FAQ from PBS
October 21, 2008 -- Issued by PBS
What is Video Your Vote?
Video Your Vote is a non-partisan program produced in partnership between YouTube, PBS and NewsHour encouraging voters to document their voting experiences on video. The initiative educates voters on the entire process and a wide array of issues associated with voting in America, while enabling the world to watch pivotal moments in this historic election as they unfold. The homepage for Video Your Vote is at www.youtube.com/videoyourvote. There is also a PBS-hosted site at www.pbs.org/vote2008/youtube.
PBS and YouTube are encouraging participants to think creatively – the videos do NOT have to be taken at the polling place, rather they just need to be related to the topic of voting and Election Day. For example, participants can film themselves or their friends at home or on the street, talking about what their experience at the polls was like. In fact, stations and participants are cautioned that in some states, e.g. Kentucky, and Michigan, videotaping at the polling place is expressly prohibited by law. There are also other restrictions that may apply on a state-by-state basis, so it is important that you familiarize yourself with the applicable state election laws before embarking upon the Video Your Vote experience.
Registered United States voters can share their voting experiences via the Video Your Vote YouTube Channel. On November 4, the Channel will serve as the premier online destination for up-to-the-minute coverage from voters contributing videos straight from thousands of precincts across the country. Some of the best videos will be showcased on PBS television, as part of The NewsHour with Jim Lehrer’s Election Day broadcast. They may also be used throughout PBS’ election coverage, both on-air and online.
YouTube and PBS also will distribute 1,000 Flip Video(tm) camcorders through Pure Digital Technologies, Inc.'s Flip Video Spotlight Program so that participating non-partisan nonprofit groups and local PBS stations across the country can also capture polling place activity.
Are there any guidelines people should consider as they participate in this effort?
As you are enthusiastically capturing your voting experience, please be respectful of others in the process. Some people may find the act of being recorded intimidating or offensive. So try to respect people’s boundaries in the process. For example, it’s probably generally not a good idea to video tape someone without their permission or knowledge.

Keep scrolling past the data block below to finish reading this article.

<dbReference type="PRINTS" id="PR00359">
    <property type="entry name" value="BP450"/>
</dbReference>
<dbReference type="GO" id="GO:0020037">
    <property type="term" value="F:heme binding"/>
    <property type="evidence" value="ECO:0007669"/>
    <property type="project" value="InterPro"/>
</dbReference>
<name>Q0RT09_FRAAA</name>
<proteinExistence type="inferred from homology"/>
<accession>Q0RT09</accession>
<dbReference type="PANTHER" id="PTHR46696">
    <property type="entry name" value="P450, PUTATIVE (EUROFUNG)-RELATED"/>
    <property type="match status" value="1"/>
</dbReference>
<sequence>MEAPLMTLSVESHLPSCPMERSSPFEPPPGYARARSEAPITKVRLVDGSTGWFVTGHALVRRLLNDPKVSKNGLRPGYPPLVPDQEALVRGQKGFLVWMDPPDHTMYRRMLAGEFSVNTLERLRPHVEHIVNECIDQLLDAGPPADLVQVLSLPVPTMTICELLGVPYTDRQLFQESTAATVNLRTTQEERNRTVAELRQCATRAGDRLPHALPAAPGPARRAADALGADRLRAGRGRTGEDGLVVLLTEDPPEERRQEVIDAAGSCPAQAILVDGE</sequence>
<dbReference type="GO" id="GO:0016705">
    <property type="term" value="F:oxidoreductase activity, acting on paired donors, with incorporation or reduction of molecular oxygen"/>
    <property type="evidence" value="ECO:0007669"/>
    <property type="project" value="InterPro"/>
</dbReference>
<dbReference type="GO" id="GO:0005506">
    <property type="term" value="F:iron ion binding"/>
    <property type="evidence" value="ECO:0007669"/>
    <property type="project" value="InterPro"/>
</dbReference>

Are PBS and YouTube working with any election officials on this project?
YouTube and PBS have been in touch with the National Association of Secretaries of State (“NASS”) to help ensure that people are adequately informed about the voting laws in each state. NASS has also sent a communications to the Secretaries of States around the country to ensure their awareness of this project in advance.
How is PBS informing users of state election laws and guidelines?
While each individual is responsible for ensuring compliance with the applicable state laws, PBS and YouTube have provided some guidance by including a link to the Citizens Media Law Project’s site on their respective sites. The Citizens Media Law Project site provides a clear and comprehensive list of states where videotaping at the election site is expressly prohibited, thereby saving some individuals the trouble of reviewing the law for those state.
How did the Video Your Vote project originate?
YouTube and Google approached the NewsHour and Judy Woodruff about doing a project around the election. VideoYourVote grew out this collaboration and now other PBS news and public affairs producers, including NOW, P.O.V. and Tavis Smiley, are contributing to the project.
How are local PBS stations participating?
Stations are participating in a variety of ways. Many already have citizen journalism programs in place and will be using Video Your Vote to extend these projects. Some examples:
KNME, New Mexico (students): “We will distribute cameras to 5-7 students so they can document the Millennial voting experience as well as expanding their horizons in New Media video production.”
Detroit Public TV: “We will expand our already successful www.MiVote.org election video project. The partnership with the University of Michigan Dearborn has already generated more than 250 videos from a network of college & high school students.”
How can I get a Flip Cam?
Unfortunately, we had a limited number of free cameras and have distributed all of them to stations and nonprofit organizations on a first-come, first-served basis.
What is NewsHour’s role?
The Online NewsHour is providing exclusive interviews and voting information content for the Video Your Vote site. The NewsHour with Jim Lehrer may feature some of the material posted on YouTube during its Election Day coverage. Both the NewsHour and PBS will curate some of the most interesting and relevant video onto their respective election sites at http://www.pbs.org/newshour/vote2008 and http://www.pbs.org/vote2008/youtube.
What’s the relationship between Video Your Vote and videothevote.org?
“Video Your Vote” and “Video the Vote” are two separate, independent organizations. Video the Vote is a non-profit organization working with filmmakers to create video on Election Day with an aim toward ensuring no voters are disenfranchised during the election. While they are a content partner and are sharing some of their videos with the Video Your Vote channel, they are not one in the same. Video Your Vote is intended to simply offer viewers a look at Election Day from voters' perspectives.
Official press release: http://www.pbs.org/aboutpbs/news/20081015_pbsyoutubevideovote.html
AP story: http://ap.google.com/article/ALeqM5gD5OnzA0TMMtMSkDMdFlXtzF0veAD93R5NOG0